Renal Function as a Predictor of Early Transmetatarsal Amputation Failure

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7 Scopus citations


Chronic kidney disease (CKD) is a major concern in patients with foot disease because it is associated with high rates of neuropathy, peripheral vascular disease, and poor wound healing. The purpose of this study was to evaluate renal dysfunction as a risk factor for reamputation after initial transmetatarsal amputation (TMA). Patients who underwent a TMA were retrospectively identified in the American College of Surgeons National Surgical Quality Improvement Program database. Of 2018 patients, reamputation after TMA occurred in 4.4%. End-stage renal disease (ESRD) was associated with 100% increased odds of TMA failure (adjusted odds ratio [OR] = 2.00; 95% CI = 1.10, 3.52), 128% increased odds of major amputation (adjusted OR = 2.28; 95% CI = 1.27, 3.96), and 182% increased odds of 30-day mortality (adjusted OR = 2.82; 95% CI = 1.69, 4.64). In addition, white blood cell count >10 000/mm3 and deep infection at the time of surgery were independently associated with TMA failure. In conclusion, severe renal dysfunction is associated with TMA failure in the short-term, perioperative period. There was no incremental increase in risk of TMA failure with worsening level of renal function before ESRD. A multidisciplinary approach should be implemented in patients with CKD to prevent foot-related pathologies that may necessitate lower-extremity amputation. Levels of Evidence: Level III: Retrospective cohort study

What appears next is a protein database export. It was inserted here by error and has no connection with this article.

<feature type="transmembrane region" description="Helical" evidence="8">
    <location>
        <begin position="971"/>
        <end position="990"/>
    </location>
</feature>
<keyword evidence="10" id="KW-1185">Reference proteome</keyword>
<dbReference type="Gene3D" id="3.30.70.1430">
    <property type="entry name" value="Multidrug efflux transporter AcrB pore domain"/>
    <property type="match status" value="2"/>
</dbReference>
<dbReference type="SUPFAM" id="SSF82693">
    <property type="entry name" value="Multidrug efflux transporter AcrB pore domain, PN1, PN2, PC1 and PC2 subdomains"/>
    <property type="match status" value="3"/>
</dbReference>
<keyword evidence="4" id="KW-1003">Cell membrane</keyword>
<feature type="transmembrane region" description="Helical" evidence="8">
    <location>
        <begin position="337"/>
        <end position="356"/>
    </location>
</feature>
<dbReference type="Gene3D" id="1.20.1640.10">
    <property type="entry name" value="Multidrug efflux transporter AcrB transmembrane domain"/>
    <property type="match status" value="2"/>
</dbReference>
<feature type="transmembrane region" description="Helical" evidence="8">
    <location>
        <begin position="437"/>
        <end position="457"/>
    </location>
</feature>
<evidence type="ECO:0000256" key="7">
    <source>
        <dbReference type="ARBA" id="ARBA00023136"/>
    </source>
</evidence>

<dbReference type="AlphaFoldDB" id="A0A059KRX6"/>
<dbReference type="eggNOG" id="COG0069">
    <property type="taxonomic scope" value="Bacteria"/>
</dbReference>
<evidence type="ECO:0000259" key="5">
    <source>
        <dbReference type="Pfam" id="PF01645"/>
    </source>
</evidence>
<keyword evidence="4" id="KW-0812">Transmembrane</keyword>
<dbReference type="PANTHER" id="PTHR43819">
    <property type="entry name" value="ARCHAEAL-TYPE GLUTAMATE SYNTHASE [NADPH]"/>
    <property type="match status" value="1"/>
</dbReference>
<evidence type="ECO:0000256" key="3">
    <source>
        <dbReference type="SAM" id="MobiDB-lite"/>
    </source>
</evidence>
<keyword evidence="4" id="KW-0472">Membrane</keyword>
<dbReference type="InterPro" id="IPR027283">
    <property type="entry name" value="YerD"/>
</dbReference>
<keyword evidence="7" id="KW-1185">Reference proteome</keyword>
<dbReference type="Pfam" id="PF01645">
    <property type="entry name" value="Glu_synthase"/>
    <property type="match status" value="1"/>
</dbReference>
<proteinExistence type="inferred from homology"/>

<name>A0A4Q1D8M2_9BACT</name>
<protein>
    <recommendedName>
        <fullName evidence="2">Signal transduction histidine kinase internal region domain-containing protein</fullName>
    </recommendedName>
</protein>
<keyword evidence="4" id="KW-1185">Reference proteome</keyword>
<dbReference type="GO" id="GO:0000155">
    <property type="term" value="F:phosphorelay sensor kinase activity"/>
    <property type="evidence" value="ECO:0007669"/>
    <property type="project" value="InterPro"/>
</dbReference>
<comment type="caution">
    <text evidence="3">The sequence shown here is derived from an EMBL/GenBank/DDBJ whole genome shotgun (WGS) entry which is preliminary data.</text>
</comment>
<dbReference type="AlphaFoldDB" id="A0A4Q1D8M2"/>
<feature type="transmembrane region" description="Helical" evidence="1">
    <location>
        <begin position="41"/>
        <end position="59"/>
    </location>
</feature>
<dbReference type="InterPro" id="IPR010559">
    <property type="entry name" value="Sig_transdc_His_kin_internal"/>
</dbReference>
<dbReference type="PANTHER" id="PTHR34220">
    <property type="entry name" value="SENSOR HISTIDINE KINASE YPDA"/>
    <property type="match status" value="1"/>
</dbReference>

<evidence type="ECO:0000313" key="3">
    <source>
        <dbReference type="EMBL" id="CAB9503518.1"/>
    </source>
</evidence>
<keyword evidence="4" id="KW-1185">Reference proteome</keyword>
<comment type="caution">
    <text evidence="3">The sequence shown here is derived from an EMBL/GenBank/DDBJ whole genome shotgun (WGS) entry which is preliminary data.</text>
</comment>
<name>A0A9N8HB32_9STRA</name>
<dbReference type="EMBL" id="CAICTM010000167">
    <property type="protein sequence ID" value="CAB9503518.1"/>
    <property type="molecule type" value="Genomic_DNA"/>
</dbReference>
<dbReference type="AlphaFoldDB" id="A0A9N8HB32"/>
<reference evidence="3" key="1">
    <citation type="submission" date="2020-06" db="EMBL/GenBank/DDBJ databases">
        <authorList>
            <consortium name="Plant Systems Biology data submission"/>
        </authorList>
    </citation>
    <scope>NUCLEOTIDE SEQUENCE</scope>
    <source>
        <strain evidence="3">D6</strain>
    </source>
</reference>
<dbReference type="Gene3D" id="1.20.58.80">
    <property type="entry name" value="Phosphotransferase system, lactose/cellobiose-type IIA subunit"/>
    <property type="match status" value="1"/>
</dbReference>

Original languageEnglish (US)
Pages (from-to)439-451
Number of pages13
JournalFoot and Ankle Specialist
Issue number5
StatePublished - Oct 1 2019


  • nephropathy
  • outcomes
  • reamputation
  • transmetatarsal amputation

ASJC Scopus subject areas

  • Surgery
  • Podiatry
  • Orthopedics and Sports Medicine


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